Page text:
Wednesday, July 27, 2016


Robust: Adam Campbell as Tevye
Soaring performances, production, fuel Cabrillo Stage's 'Fiddler on the Roof'

Back in 2012, the Cabrillo Stage summer musical series mounted one of its most successful productions, Anything Goes. It was a frothy 1930s period piece built around vintage Cole Porter songs, and featuring what may be the single most electrifying production number in CS history, a massive syncopated tap extravaganza to the title tune, in which everyone but the orchestra was onstage dancing.

That show was directed and choreographed by Kikau Alvaro, making his CS debut. And now Alvaro is back in the same capacity for the second production of the company's current season, Fiddler On the Roof.

True, there are few opportunities for ensemble tap dancing in this enduring tale about the denizens of a poor Jewish shtetl in a remote area of Russia toward the end of Tsarist rule. But Alvaro still delivers a wonderful production of this classic musical, vividly imagined in the design and dance departments, and blessed by a knockout centerpiece performance by Adam Campbell in the central role of Tevye, the dairyman.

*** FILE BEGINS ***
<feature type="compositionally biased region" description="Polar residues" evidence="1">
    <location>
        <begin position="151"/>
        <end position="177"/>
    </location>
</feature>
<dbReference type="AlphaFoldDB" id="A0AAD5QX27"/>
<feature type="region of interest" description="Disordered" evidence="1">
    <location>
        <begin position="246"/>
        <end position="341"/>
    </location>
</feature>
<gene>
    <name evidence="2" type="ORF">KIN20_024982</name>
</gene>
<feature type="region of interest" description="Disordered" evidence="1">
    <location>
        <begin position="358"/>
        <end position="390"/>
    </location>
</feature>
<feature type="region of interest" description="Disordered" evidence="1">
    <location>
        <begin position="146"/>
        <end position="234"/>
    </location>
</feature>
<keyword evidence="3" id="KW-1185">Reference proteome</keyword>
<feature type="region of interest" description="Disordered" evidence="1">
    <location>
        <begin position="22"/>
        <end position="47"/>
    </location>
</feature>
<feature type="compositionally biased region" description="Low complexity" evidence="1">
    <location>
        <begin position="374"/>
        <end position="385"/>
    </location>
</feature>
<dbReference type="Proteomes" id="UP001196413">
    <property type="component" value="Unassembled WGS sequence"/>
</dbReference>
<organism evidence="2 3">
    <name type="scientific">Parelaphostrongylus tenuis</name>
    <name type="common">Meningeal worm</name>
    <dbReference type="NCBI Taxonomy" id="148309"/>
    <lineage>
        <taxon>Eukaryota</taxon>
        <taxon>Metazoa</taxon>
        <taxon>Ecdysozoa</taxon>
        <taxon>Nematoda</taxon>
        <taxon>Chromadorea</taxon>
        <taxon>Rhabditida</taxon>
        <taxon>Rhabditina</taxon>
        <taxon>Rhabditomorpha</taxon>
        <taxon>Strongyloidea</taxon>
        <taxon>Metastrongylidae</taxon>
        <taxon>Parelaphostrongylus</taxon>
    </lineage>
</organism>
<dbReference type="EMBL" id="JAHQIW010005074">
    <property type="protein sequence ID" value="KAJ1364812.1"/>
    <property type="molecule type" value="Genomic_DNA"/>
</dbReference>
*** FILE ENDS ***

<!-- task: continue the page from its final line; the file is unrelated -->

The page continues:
The original 1964 production was directed and choreographed by the great dance maestro, Jerome Robbins (whose choreography Alvaro reproduces here, according to the credits). And while the dancing is terrific, this is not a show that depends on dancing; rather, it's a moving tale of life, love, family, and, of course, tradition, in an era of changing values.

Tevye is the engine that makes this show go. Campbell's great singing voice can be big and expressive, or soft and sweet, and his wry demeanor is irresistible, whether conversing with God, or in his robust rendition of Tevye's signature song, "If I Were a Rich Man."

Upholding "Tradition"
 A poor dairyman whose assets amount to one milk cow and a lame horse, Teyve and his wife, Golde (Marianne Thompson, another fine singer) have five daughters to see settled, with the help of village matchmaker, Yente (Alice Hughes). A staunch upholder of "Tradition" (as laid out in the rousing opening number), Tevye's worldview is challenged as, one by one, his three eldest daughters choose their own husbands for love, rather than submitting to arranged matches.

In terms of production and performance, this Fiddler is rich indeed. (Read more)

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